The Unconventional Life of Jeni Stolow

Do you know anyone who places frozen spoons every morning on her eyes just to wake herself up? Well if you know Jeni Stolow ’14, then you do! If you have not met her, you may have heard her infectious laugh or the “snap, crackle, pop” of her body! Her residents call her a bowl of Rice Krispies because you can hear the effects of her rheumatoid arthritis every time she moves!

Stolow balances four campus jobs with her extensive extracurricular activities and Health Behavior and Society Major, started a Substance Abuse Clinic, and even has a book in the works. On top of work, school, and extracurriculars, Stolow serves as an outreach coordinator for a non-profit organization in Haiti.

She’s “the most interesting person on this planet,” according to Courtney Wagner ’15, co- captain of women’s club soccer with Stolow. “She’ll say anything, whether it’s to make someone laugh or for an intelligent conversation.”

At 21, Stolow has traveled to all 48 continental states and has been proposed to by a stranger in Toronto, but even that doesn’t live up to her most interesting journey. When she was 16, she went on the fairly common trip with her language class over to Europe. Instead of sticking to the itinerary, when she touched down in France, Stolow and two friends embarked on a one month backpacking trip, only going to the necessary checkpoints to get in touch with their parents. The three friends had a joint credit card with an allotted amount for the month. However, one of the girls went on a shopping spree, leaving them with a third of their original budget, and worse still, proceeded to leave her European purchases behind on a train. Stolow, who has the skills to do just about anything she sets her mind to, used atypical means to travel from country to county. She worked in an Italian bakery for money; made it over to France where she waited tables at a café; and, eventually took refuge in Switzerland.

Stolow’s unconventional approach to travel may seem a bit strange, until you hear her family history. Her parents, who met at age 12, recently gave up their home in White Lake, New York (home of the infamous Woodstock) and left behind their pet bear so they could check off an item on their bucket list. Currently, they’ve taken up the pirate life, and are sailing around the Gulf of Mexico treasure hunting. Her parents’ relocation currently leaves Stolow ‘homeless’ but she plans to reside at graduate school following graduation.

One could say that Stolow’s adventures have made her wise beyond her years and helps her maintain a good life perspective. “No one cares about what kind of shirt you wear on a date,” she says, noting that she tries not to dwell on trivial matters. “Don’t take anything seriously, except helping people; that you should care about.”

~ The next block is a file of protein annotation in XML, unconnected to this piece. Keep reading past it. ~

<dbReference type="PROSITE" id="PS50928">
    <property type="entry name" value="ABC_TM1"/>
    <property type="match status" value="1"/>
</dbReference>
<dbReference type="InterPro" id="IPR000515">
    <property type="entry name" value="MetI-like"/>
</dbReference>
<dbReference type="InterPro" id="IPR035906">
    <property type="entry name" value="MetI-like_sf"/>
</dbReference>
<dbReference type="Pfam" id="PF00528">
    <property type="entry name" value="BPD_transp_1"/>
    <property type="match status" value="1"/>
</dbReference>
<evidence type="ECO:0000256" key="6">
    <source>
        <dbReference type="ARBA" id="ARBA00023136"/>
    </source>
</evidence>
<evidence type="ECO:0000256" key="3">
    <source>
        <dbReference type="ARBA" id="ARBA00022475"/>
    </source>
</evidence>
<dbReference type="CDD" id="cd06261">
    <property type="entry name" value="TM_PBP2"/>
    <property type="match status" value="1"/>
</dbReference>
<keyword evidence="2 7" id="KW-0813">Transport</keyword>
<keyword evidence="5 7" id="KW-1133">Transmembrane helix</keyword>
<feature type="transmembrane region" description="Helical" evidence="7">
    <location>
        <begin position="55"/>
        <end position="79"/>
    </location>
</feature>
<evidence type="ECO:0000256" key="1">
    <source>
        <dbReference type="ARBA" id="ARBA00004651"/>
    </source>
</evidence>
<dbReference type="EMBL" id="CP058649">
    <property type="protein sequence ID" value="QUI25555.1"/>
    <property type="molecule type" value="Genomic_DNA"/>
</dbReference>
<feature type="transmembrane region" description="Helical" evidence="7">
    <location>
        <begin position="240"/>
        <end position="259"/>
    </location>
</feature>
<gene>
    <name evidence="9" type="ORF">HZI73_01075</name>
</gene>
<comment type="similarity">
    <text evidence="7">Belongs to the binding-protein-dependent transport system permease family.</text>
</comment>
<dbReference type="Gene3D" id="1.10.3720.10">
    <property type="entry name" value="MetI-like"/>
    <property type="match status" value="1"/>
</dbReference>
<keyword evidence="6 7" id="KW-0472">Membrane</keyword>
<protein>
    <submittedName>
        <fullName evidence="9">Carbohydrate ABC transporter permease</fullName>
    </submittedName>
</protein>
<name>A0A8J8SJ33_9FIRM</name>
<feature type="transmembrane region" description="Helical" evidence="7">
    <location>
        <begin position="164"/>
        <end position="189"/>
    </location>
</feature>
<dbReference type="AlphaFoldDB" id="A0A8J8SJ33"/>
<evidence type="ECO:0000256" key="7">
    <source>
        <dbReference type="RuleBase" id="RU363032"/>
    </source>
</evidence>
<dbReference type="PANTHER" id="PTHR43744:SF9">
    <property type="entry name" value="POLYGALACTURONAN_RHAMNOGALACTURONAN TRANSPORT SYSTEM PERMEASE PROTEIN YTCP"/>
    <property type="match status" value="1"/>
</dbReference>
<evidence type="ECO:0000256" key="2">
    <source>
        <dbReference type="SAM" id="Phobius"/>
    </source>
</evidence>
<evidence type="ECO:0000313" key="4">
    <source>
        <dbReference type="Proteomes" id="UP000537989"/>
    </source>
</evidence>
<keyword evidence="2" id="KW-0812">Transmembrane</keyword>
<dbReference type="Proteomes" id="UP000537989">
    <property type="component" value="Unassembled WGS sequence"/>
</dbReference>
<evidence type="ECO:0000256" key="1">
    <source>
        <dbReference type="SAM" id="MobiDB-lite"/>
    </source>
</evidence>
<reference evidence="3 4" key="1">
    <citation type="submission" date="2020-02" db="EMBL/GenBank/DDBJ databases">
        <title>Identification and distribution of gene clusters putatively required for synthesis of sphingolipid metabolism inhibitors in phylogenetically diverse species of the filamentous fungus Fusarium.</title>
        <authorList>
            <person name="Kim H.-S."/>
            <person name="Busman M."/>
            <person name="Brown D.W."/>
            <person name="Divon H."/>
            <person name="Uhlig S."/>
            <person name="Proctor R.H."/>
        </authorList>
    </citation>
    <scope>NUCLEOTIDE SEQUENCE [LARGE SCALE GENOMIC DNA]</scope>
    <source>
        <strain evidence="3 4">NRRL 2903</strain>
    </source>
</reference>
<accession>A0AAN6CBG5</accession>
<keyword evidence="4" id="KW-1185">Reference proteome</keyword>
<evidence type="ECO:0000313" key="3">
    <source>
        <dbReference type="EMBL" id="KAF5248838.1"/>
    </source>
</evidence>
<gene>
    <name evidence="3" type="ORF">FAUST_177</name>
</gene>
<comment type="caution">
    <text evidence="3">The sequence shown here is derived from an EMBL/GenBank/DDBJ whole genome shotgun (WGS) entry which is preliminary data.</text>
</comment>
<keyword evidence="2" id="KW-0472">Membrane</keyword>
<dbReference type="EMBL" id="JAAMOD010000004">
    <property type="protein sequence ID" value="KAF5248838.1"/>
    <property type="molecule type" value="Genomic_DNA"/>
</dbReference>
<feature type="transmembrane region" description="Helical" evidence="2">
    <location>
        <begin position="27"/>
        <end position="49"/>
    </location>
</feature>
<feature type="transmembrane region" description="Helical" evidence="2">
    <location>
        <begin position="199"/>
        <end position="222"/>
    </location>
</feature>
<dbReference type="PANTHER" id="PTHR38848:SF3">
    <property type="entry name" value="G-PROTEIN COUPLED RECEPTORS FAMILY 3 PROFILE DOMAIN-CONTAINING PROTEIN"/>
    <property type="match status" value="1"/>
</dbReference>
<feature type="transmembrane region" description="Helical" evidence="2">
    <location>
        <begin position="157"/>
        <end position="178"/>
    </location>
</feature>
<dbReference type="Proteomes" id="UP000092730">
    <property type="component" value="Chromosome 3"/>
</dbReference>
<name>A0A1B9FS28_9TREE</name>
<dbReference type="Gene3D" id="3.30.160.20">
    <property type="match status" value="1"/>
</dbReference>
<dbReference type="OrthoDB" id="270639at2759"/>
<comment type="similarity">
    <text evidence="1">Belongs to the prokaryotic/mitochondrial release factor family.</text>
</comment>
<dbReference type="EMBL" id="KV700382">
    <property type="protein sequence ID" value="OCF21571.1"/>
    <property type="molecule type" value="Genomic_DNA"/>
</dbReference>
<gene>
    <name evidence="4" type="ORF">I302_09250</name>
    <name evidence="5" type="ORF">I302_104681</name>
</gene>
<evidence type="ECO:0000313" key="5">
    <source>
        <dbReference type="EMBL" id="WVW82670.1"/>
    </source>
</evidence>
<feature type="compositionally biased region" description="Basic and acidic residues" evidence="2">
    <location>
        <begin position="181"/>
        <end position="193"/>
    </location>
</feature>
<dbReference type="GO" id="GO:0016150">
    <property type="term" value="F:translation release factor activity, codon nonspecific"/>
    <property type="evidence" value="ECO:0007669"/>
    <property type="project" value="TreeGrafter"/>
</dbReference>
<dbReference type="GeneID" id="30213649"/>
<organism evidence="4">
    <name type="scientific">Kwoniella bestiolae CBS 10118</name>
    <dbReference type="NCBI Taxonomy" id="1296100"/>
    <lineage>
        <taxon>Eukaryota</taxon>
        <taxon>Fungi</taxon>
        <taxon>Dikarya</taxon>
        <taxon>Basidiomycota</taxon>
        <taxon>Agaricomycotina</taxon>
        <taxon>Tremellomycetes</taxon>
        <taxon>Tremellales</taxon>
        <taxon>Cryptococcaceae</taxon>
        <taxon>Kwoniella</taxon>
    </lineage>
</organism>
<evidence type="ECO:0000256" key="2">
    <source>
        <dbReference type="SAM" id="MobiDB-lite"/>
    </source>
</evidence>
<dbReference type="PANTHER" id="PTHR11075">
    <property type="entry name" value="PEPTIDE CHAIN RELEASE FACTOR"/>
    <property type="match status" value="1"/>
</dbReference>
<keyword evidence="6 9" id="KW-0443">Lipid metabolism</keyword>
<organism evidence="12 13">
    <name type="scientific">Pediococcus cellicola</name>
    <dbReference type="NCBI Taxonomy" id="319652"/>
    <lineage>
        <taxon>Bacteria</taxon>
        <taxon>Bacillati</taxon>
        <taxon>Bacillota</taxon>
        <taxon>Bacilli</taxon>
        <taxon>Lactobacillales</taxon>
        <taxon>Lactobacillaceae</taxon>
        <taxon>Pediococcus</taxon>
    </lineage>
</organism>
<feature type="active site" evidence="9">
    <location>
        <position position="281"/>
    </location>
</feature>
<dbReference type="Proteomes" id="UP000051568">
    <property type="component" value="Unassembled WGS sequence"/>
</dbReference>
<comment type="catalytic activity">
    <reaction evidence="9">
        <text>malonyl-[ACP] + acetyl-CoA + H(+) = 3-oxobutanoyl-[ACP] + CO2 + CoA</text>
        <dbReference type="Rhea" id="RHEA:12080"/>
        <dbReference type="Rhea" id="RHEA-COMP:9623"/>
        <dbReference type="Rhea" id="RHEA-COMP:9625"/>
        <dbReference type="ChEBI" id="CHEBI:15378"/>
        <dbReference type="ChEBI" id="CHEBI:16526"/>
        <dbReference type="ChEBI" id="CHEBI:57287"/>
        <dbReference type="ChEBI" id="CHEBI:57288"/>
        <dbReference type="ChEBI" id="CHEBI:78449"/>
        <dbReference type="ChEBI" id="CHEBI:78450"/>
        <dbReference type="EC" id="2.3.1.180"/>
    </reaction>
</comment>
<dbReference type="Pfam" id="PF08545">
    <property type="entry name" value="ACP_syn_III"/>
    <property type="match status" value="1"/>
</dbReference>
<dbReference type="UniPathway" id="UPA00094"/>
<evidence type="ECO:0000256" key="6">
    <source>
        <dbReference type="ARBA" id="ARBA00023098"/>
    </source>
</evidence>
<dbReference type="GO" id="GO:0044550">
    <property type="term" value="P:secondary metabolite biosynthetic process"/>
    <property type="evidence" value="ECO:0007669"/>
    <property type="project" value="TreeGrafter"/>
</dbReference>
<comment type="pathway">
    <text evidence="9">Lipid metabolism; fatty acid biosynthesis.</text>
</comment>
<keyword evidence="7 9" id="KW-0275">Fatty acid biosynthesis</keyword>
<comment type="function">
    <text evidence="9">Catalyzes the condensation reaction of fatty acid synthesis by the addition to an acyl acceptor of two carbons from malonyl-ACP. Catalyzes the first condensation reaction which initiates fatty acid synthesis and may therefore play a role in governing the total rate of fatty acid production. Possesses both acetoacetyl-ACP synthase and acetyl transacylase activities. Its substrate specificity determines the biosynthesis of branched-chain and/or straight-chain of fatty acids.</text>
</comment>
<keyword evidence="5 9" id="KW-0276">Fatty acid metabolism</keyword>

Spotlight on Social Sciences Alumni: Andrea Stoltz

stoltzName: Andrea Stoltz ’02

Education (UR and additional): BA (Health and Society / certificate in Public Sector Analysis), University of Rochester, 2002; Masters in Public Health (w/ concentration in Health Policy Management), New York Medical College, 2007

Current city/state of residence: Chevy Chase, MD

Job Title:  Full time Mother

Family: Husband Adam, daughter Hannah, and 2nd baby expected in June 2012 

Why did you choose to attend the University of Rochester? 

I visited the school and it was love at first sight, especially since I happened to tour on that first spring day when everyone emerges from hiding after a long winter!  I made sure to visit once more during the dead of winter and fortunately the love was still there.  I was accepted early decision and was on my way.

When and how did you choose your major? 

I chose my major pretty early on during freshman year. In fact, it was probably something that drew me to the school initially. I always had an interest in health but wasn’t particularly passionate about the strict science of it.  Health and Society was a great fit for me since it allowed me to follow my interests and explore other non-traditional ways to learn about healthcare.

What resources did you use on campus that you recommend current students use? 

The career center!  When I was an undergrad this was the best kept secret- I still can’t understand why more students didn’t take advantage of it.  The counselors there were fantastic and incredibly helpful.  The resume writing help I received while there was invaluable and I always left the center feeling better about my present and future plans.  I really can’t stress enough how helpful the U of R Career Center is.

What did you do immediately after graduation? How did you decide to take that path?